Gene therapy has witnessed an explosive growth over the last three decades. Since the first trial in 1990, to treat a rare immunodeficiency due to the lack of adenosine deaminase (ADA), clinical exploitation of diverse gene therapeutics all around the globe has clearly shown the immense potential of curing human diseases with genes. However, the path has not always been plain sailing, and tragic events during this 30- year-long journey, even though limited in number, have led to the development of more cautious approaches and thorough regulatory processes prior to clinical approval. With the inception of precision gene-editing technologies and their first clinical application in 2010, to render T cells resistant to HIV infection, an exciting new era had begun in the field of gene therapy. This culminated in 2020 with the Nobel Prize in Chemistry award going to the two researchers that developed a breakthrough method for precise genome editing, the CRISPR-Cas9. However, 2020 also revealed the potential danger behind the misuse of genome editing technologies with the birth of the first gene-edited humans and subsequently, the prison sentence for the scientist that drove such unlawful application.
Europe is at the forefront of the gene therapy field and major investments in the public and private sectors have propelled the development of novel and more effective therapies to tackle rare diseases and cancer. Efficient modification of patient-derived cells ex vivo either to correct a genetic defect, to replace a missing gene function or to modulate the expression of a protective gene have been attempted with variable success to establish innovative therapeutics for multiple disorders. Cell therapies as potent anti-tumor agents capable of eradicating hematopoietic malignancies have been approved for commercialization. Direct in vivo gene therapy has also recently been authorized to treat certain types of retinal blindness and spinal muscular atrophy. With over 50 clinical studies explored thus far (source: ClinicalTrials.gov), Germany is actively involved in developing and testing innovative medicines for the benefit of patients and for the advancement of the gene therapy field. To document this tremendous effort, Gene Therapy has commissioned a special issue with submissions from scientists working at German institutions, placing a spotlight on their research efforts which continue to advance this fascinating field from bench to bedside. In this issue, we have reviewed the excellent contribution of research groups located across Germany on a range of topics. These include vector development and clinical exploitation of retroviral gene therapy , which continues to be an essential step towards the generation of more effective cell therapeutics. In particular, efficient viral vectors have been a key player in the generation of potent cancer immunotherapeutics based either on T or NK cells . When combined with induced pluripotent stem cell (iPSC) technology or hematopoietic stem cells (HSC), viral vectors can be employed to generate in vitro factories for large-scale production of effector cells amenable to transplantation [3, 4]. This has major implications for the future establishment of novel off-the-shelf cell therapeutics. Despite the unquestioned success achieved in the clinics, a non-trivial genotoxic risk associated with the use of integrating vectors has encouraged the exploration of alternative engineering strategies. This has presented an opportunity for precision genome editing technologies which have expanded dramatically in the last decade in an attempt to develop novel procedures that reduce these risks. On the one hand, transposon-based systems characterized by a semi-random integration profile is approaching the clinic, providing the first evidence that the genome of T cells can be modified to express a chimeric antigen receptor (CAR) using viral-free systems . This could potentially simplify manufacturing and reduce toxicity. On the other hand, precise gene inactivation using designer nucleases based on transcription activator-like effectors or CRISPR-Cas have been used to modify T cells for clinical purposes. In this context, the large-scale production of edited T cells has enabled the clinical exploitation of these modified cells to combat HIV infection [6, 7] or other T cell-related disorders. Similarly, precise genome editing has been applied to provide additional features to CAR T cells with the goal of improving their safety and manufacturing procedures . Since the inception of gene therapy with integrating viral vectors in 1990, we have witnessed an expanding effort to apply these strategies in HSCs to provide a lifelong solution to diseases of the hematopoietic system. To establish innovative therapeutics for a plethora of human genetic defects, HSC modifications using either integrating vectors or precision genome editing technologies have been pursued with variable success. Such procedures are highly challenging because of the heterogeneity that characterizes the target cell population . This certainly highlights that increasing our knowledge of the target cell population is crucial to improve the generation of more effective cell therapeutics in the future. Importantly, gene therapy is not limited to the hematopoietic system. Similar strategies have been devised to tackle devastating human disorders such as muscular dystrophy. In this case, gene replacement and gene-editing strategies are currently being explored in large animal models to provide sufficient evidence that gene therapy may offer new treatment opportunities for these patients . However, the tremendous steps forward also highlight concerns due to the potential immunogenicity of the genome editing components  and their potential unwanted activity at off-target sites. This opens new opportunities for the development of strategies to induce immune tolerance towards these editing tools and to develop more precise technologies or novel strategies that avoid DNA cleavage such as base editing, prime editing or ultimately epigenome editing. We believe this spotlight provides a glimpse towards the milestones that have shaped the gene therapy field in the last 30 years and we are grateful to Gene Therapy for propelling this initiative and to all the contributing authors for their passion to drive this exciting field.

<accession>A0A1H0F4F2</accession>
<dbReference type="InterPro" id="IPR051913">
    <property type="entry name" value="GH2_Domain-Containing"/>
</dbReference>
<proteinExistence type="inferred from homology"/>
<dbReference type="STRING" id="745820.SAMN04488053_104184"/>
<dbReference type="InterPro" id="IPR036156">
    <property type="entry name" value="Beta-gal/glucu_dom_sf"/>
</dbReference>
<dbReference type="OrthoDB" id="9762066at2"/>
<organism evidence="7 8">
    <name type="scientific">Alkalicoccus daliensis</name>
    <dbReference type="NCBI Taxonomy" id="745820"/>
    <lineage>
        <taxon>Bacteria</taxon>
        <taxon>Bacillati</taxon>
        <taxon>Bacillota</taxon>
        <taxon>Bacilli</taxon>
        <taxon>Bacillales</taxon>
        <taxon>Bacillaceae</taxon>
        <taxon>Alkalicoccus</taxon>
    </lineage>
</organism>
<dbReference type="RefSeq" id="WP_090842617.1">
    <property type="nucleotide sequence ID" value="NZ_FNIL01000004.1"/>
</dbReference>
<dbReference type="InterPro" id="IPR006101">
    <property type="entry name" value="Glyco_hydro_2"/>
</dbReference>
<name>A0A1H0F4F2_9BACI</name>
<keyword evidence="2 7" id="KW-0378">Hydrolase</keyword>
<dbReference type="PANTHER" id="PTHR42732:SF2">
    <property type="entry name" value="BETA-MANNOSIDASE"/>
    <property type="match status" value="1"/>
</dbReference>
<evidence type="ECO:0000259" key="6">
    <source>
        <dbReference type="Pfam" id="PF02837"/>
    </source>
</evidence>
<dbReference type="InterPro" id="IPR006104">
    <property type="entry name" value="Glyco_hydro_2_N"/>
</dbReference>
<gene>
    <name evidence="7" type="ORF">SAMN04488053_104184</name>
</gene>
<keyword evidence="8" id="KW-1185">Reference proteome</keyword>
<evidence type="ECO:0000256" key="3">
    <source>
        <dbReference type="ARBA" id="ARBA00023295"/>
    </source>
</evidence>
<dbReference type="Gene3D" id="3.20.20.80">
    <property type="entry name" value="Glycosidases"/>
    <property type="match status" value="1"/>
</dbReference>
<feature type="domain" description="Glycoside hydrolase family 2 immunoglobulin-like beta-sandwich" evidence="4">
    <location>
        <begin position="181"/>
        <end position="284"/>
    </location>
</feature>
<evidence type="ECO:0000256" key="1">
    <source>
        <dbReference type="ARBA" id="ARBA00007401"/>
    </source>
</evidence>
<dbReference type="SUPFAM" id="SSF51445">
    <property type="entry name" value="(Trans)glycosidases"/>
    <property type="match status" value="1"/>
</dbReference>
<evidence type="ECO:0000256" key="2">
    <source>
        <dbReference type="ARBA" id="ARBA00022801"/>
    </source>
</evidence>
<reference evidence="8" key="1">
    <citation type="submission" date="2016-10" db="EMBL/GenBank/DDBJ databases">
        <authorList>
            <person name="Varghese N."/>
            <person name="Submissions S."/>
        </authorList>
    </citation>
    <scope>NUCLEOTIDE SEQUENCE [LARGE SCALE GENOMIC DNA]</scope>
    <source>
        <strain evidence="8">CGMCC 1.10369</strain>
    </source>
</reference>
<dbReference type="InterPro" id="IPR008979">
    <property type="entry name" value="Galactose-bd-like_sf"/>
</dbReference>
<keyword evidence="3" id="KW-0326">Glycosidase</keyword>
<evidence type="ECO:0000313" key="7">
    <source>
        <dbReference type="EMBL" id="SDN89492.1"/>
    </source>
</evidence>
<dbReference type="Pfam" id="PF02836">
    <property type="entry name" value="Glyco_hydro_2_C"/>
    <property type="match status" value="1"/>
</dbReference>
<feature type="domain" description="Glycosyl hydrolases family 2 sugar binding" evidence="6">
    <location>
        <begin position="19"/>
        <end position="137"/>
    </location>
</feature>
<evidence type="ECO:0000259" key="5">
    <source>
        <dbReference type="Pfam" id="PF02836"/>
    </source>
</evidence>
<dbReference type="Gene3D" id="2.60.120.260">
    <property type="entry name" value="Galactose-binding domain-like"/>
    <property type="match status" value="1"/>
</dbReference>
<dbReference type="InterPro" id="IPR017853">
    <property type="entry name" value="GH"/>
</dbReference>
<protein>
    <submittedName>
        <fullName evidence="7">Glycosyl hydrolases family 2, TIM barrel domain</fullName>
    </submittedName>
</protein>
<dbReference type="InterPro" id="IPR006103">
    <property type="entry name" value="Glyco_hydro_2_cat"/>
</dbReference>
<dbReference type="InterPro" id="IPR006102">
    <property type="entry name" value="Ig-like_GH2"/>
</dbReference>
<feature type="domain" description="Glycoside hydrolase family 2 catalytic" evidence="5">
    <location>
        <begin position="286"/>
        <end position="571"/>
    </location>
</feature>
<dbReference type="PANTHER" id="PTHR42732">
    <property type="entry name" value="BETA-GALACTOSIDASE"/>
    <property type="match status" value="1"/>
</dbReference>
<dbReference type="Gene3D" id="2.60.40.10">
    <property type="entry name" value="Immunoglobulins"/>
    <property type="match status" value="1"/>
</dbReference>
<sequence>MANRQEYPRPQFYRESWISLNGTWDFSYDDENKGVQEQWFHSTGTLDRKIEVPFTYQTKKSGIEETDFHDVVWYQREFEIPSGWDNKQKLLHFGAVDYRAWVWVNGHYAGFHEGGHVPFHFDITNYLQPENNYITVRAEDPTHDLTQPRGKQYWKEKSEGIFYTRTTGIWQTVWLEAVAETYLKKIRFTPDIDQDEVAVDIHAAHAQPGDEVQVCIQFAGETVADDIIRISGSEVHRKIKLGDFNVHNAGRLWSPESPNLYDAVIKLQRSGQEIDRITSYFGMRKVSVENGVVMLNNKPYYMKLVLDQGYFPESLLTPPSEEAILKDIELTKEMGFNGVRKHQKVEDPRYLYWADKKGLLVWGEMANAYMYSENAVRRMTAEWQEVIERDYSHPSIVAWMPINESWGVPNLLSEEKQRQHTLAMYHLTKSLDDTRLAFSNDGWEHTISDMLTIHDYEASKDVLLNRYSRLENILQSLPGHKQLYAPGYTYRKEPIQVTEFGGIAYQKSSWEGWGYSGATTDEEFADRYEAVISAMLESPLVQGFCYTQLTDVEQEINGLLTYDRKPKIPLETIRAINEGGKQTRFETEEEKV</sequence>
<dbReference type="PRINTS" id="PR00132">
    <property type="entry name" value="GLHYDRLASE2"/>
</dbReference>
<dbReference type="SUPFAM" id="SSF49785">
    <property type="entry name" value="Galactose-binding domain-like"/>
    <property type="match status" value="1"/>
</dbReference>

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Open Access funding enabled and organized by Projekt DEAL.
The authors declare no competing interests.
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Mussolino, C., Harrison, P. Spotlight on gene therapy in Germany. Gene Ther 28, 471–472 (2021). https://doi.org/10.1038/s41434-021-00277-3